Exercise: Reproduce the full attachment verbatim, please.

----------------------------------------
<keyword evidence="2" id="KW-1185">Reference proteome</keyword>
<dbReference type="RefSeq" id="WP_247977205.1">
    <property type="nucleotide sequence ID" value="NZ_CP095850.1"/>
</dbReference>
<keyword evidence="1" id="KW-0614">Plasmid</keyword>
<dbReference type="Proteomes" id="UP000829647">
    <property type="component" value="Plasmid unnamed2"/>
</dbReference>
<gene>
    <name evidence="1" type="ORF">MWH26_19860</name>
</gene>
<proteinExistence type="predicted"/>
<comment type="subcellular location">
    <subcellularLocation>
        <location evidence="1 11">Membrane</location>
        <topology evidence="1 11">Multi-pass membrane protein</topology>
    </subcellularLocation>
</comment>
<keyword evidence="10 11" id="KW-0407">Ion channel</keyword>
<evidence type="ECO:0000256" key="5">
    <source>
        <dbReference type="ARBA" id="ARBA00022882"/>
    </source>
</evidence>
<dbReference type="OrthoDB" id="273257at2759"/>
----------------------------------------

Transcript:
<keyword evidence="2" id="KW-1185">Reference proteome</keyword>
<dbReference type="RefSeq" id="WP_247977205.1">
    <property type="nucleotide sequence ID" value="NZ_CP095850.1"/>
</dbReference>
<keyword evidence="1" id="KW-0614">Plasmid</keyword>
<dbReference type="Proteomes" id="UP000829647">
    <property type="component" value="Plasmid unnamed2"/>
</dbReference>
<gene>
    <name evidence="1" type="ORF">MWH26_19860</name>
</gene>
<proteinExistence type="predicted"/>
<comment type="subcellular location">
    <subcellularLocation>
        <location evidence="1 11">Membrane</location>
        <topology evidence="1 11">Multi-pass membrane protein</topology>
    </subcellularLocation>
</comment>
<keyword evidence="10 11" id="KW-0407">Ion channel</keyword>
<evidence type="ECO:0000256" key="5">
    <source>
        <dbReference type="ARBA" id="ARBA00022882"/>
    </source>
</evidence>
<dbReference type="OrthoDB" id="273257at2759"/>